At the start of each month, we share with you the inspiring journey of one person, who has, through passion and hard work, overcome tremendous odds and achieved amazing feats. Our hope is that he or she will be able to inspire you to reach for your dreams, too. This week, we feature a mother who has spent the last 11 years taking care of her bedridden son, and yet she continues to go the extra mile for others.
Like many mothers, she makes time to talk to her son before she goes to work and after she returns home. But unlike other children, the only response Leong Poh Yin's son, Clement, gives — on a good day — is a grunt.
Clement, 32, is unable to move or speak. He has been bedridden for the past 11 years, after suffering severe brain damage from a motorcycle accident.
"When I see him like this, my heart aches. I keep praying for God to cure him," shared Leong, a regular church-goer.
Coupled with a painful childhood and a less-than-happy marriage, Leong, 65, has faced many difficulties. Yet, she continues to willingly reach out to help others in need.
Leong, who is now Singaporean, was born in Malacca and given up for adoption because her birth parents could not afford to raise her.
Her adoptive mother, who died last year, treated her as just an additional pair of hands to help out around the house, and she objected strongly when Leong's loving adoptive father sent her to school.
After Leong's Primary Six examinations, her adoptive mother eventually succeeded in stopping her from studying by sending her to Singapore under the guise of further studies.
Leong, who ended up playing nanny to her elder sister's son, believes she was also sent to Singapore so she could not reconcile with her birth mother.
But Leong does not harbour grudges. There is no point in regretting what could have been, she said in Mandarin.
So, while she may have loved studying, frequently coming in top 10 in her class, Leong never studied beyond the primary level. She married at 27 and worked as a seamstress to support her family.
The divorcee did not want to go into details of her marriage, but said her ex-husband did not "manage" the family well. After her children grew up, she requested for a divorce.
In 1999, just as the divorce was finalised, Leong's youngest son, Clement, was severely injured in a motorcycle accident.
Only 10 days after he returned from Australia, Clement -- an aspiring pilot -- was hit by a car while riding his new motorbike. He was hospitalised for nearly a year and left paralysed because of a blood clot in his brain.
'Unwavering compassion for the less privileged'
Caring for her disabled son is tough but Leong's face lights up with love when talking about her three children. The grandmother of four proudly displays photographs of her eldest son's wedding in 2003.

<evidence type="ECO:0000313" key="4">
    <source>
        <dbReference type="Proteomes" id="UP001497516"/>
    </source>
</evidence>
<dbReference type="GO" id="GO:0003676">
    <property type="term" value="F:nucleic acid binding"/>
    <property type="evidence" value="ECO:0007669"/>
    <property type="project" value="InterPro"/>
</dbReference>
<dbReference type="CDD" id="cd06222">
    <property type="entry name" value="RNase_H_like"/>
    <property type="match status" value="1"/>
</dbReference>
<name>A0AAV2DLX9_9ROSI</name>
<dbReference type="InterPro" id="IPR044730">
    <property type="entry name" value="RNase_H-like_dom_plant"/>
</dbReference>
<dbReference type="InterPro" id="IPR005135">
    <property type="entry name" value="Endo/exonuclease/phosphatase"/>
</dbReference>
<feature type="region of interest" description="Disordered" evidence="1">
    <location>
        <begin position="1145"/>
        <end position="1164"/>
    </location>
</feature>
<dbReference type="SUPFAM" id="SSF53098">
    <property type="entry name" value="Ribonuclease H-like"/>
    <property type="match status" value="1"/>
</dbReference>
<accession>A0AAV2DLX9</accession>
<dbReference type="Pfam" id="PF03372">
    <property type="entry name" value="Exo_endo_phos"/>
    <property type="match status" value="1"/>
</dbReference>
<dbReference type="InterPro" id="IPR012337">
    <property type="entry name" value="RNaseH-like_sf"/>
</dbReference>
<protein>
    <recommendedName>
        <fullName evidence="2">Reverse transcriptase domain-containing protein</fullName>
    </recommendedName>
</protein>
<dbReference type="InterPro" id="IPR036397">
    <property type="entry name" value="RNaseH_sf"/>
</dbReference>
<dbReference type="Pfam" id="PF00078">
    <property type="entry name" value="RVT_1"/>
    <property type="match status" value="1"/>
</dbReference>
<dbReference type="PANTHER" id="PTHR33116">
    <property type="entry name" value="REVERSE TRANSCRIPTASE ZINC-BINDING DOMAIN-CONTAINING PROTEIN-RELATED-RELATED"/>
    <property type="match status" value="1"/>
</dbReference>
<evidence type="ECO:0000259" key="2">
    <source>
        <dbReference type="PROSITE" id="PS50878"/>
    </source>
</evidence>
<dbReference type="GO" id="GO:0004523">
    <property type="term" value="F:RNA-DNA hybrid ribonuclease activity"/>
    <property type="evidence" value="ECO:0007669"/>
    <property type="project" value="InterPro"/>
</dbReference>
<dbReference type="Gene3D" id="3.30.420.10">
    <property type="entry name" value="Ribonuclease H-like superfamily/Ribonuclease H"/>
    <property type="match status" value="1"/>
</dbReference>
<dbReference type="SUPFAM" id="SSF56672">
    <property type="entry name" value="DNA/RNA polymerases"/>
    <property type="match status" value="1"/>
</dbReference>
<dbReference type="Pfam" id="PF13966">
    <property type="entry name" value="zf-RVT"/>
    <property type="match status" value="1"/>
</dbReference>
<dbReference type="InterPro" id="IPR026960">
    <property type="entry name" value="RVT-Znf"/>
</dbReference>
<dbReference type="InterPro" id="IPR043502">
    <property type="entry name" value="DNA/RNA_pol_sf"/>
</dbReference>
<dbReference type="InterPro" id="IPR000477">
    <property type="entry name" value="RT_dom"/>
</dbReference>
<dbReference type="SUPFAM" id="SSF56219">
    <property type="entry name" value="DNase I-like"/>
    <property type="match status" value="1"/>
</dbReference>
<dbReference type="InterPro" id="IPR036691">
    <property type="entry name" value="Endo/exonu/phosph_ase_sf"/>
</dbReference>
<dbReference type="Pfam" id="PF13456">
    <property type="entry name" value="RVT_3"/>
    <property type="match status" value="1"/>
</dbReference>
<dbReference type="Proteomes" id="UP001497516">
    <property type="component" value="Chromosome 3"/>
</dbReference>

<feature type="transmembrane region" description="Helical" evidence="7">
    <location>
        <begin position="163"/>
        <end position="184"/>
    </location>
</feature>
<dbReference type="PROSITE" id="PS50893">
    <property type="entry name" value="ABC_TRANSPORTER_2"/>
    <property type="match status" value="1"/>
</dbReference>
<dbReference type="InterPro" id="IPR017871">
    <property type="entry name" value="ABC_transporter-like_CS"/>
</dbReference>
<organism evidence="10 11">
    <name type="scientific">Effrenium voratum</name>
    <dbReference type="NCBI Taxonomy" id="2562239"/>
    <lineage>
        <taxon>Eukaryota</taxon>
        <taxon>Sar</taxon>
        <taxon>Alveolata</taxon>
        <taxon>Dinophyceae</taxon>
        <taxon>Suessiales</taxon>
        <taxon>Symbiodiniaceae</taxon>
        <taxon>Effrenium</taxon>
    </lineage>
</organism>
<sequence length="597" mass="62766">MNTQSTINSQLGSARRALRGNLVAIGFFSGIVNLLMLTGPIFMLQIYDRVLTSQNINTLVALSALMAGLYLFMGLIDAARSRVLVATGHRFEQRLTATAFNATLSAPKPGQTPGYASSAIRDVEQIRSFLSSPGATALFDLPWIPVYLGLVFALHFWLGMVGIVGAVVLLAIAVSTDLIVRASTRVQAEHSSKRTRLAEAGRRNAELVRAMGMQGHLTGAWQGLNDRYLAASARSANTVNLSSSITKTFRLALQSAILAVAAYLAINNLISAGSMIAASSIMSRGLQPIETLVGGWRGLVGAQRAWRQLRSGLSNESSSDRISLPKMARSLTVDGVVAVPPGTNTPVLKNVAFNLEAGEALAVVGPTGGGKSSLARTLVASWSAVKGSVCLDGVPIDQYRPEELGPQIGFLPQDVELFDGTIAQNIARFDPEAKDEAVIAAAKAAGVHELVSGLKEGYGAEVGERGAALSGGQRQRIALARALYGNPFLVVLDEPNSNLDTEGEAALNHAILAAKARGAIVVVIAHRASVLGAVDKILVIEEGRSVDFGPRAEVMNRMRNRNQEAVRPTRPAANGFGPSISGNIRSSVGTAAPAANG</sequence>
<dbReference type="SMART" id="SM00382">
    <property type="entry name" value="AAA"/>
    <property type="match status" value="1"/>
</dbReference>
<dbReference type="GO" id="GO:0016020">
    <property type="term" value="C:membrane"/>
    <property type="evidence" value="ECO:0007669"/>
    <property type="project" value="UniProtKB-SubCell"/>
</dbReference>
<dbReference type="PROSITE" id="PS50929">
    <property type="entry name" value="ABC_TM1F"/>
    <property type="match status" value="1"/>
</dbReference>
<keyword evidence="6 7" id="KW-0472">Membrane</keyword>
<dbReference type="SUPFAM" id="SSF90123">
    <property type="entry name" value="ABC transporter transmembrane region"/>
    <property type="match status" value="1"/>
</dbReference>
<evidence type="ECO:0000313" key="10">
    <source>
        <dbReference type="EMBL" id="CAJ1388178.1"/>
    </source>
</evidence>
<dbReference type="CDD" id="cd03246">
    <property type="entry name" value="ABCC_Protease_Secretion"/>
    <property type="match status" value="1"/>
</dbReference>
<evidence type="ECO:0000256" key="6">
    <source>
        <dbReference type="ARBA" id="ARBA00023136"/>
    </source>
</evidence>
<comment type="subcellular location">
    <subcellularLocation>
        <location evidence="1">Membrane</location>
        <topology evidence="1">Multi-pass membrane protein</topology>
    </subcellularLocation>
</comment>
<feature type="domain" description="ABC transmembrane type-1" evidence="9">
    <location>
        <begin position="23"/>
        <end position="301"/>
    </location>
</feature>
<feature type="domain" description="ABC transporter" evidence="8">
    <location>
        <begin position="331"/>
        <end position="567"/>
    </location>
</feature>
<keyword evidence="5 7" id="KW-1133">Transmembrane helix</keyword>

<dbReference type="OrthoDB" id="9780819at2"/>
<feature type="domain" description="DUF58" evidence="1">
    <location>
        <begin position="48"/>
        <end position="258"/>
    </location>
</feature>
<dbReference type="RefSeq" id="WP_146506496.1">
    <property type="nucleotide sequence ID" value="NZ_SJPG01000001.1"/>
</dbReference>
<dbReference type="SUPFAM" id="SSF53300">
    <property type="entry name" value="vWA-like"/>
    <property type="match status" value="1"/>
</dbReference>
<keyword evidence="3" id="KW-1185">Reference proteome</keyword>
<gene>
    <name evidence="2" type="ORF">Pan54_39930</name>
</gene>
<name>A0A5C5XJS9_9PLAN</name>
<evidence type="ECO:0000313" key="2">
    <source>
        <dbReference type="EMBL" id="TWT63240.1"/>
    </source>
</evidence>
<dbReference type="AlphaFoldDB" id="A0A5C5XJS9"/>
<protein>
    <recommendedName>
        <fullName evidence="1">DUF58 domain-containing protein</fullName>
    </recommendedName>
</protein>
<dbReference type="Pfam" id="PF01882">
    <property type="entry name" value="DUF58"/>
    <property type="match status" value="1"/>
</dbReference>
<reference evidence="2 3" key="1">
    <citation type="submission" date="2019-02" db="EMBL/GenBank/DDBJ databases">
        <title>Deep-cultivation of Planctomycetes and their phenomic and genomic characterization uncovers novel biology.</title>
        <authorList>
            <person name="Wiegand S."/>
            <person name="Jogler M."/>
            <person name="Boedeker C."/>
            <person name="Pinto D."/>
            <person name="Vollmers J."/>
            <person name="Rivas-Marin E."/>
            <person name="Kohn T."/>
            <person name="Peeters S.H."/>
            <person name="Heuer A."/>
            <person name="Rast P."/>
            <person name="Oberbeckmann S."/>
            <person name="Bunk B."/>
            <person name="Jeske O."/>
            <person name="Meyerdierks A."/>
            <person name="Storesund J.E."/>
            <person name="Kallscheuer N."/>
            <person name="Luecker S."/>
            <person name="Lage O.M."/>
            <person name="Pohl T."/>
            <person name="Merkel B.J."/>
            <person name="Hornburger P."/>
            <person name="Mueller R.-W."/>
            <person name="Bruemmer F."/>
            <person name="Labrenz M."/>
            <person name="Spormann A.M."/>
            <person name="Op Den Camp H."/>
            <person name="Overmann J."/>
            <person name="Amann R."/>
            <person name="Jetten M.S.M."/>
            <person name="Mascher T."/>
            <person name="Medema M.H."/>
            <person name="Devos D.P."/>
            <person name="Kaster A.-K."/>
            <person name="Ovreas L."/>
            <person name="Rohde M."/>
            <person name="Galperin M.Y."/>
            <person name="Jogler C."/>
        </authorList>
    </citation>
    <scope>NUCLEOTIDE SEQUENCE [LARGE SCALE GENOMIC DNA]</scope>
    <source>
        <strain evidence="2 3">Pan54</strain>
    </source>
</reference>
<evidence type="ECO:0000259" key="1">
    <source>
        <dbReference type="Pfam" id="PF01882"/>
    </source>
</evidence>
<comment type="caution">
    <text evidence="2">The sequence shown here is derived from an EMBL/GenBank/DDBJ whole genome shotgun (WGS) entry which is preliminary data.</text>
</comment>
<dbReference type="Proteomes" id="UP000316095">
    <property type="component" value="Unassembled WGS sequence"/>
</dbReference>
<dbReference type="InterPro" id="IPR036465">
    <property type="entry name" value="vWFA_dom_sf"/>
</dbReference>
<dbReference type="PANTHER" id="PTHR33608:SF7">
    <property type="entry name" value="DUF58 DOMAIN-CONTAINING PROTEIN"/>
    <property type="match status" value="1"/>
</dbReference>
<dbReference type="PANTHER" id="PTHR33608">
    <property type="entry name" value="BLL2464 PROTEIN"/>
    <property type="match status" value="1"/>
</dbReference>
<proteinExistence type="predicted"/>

Not wanting other children to be deprived of opportunities as she had been, Leong has been a World Vision Singapore child sponsor since 1998.
She is one of World Vision's longest-serving child sponsors, and was given an award in December for being an outstanding child sponsor.
Even after Clement was injured, Leong decided to sponsor her third child. She is confident the compensation -- a six-figure sum -- given to Clement for his accident will be enough to pay his bills.
Out of her monthly income of about $1,000, she gives $45 a month to ensure the child, who lives in a rural village in Thailand, has access to clean water, food, education and healthcare. Her earlier two 'children' have left the programme, but she keeps all the letters and drawing they sent her in a file.
The executive director of World Vision Singapore James Quek praised Leong's "unwavering compassion for the less privileged".
He noted, Leong is a "shining example of selfless giving; and her devotedness to the cause of helping the poor inspires us daily as we serve needy children all around the world."
The animated and cheery woman has also been a volunteer with Lions Befrienders for over 10 years.
"I hope others who are well-to-do could help the less fortunate," she stressed.
William Lim, 38, has known Leong for about 10 years. He described her as "dedicated", "emotionally strong" and one who does not let her personal circumstances prevent her from helping others.
The "little things" she does leaves a "strong impression", said Lim.
Some five years ago, their church youth were visiting the elderly in a hospital during the Chinese New Year Period. Leong prepared the yu sheng -- when other adults were busy with their reunion dinners -- so the youth could celebrate with the elderly.
Leong has also not traveled for many years because of her dedication in looking after Clement, she added. When Lim and other friends visit her, Leong makes sure Clement knows who's visiting so he does not feel left out.
The former seamstress who built her business from scratch now works as a ham promoter, based near her four-room HDB flat in Tampines. It gives her a stable income and distracts her from worrying about Clement.
She recalled, "I was very depressed (after Clement's accident). … I had paranoia. I was scared if something happened to me, there would be no one to care for Clement." Thankfully, friends distracted her then with mahjong, she laughed.
Leong credited her church and friends for supporting her. She said, "There will always be troubles in this world, you just have to trust God."
She advised: Be optimistic. When you face difficulty, share your troubles with your friends and let them help. Don't keep your problems to yourself, one person can't handle it all.
Meet NKF's longest-surviving patient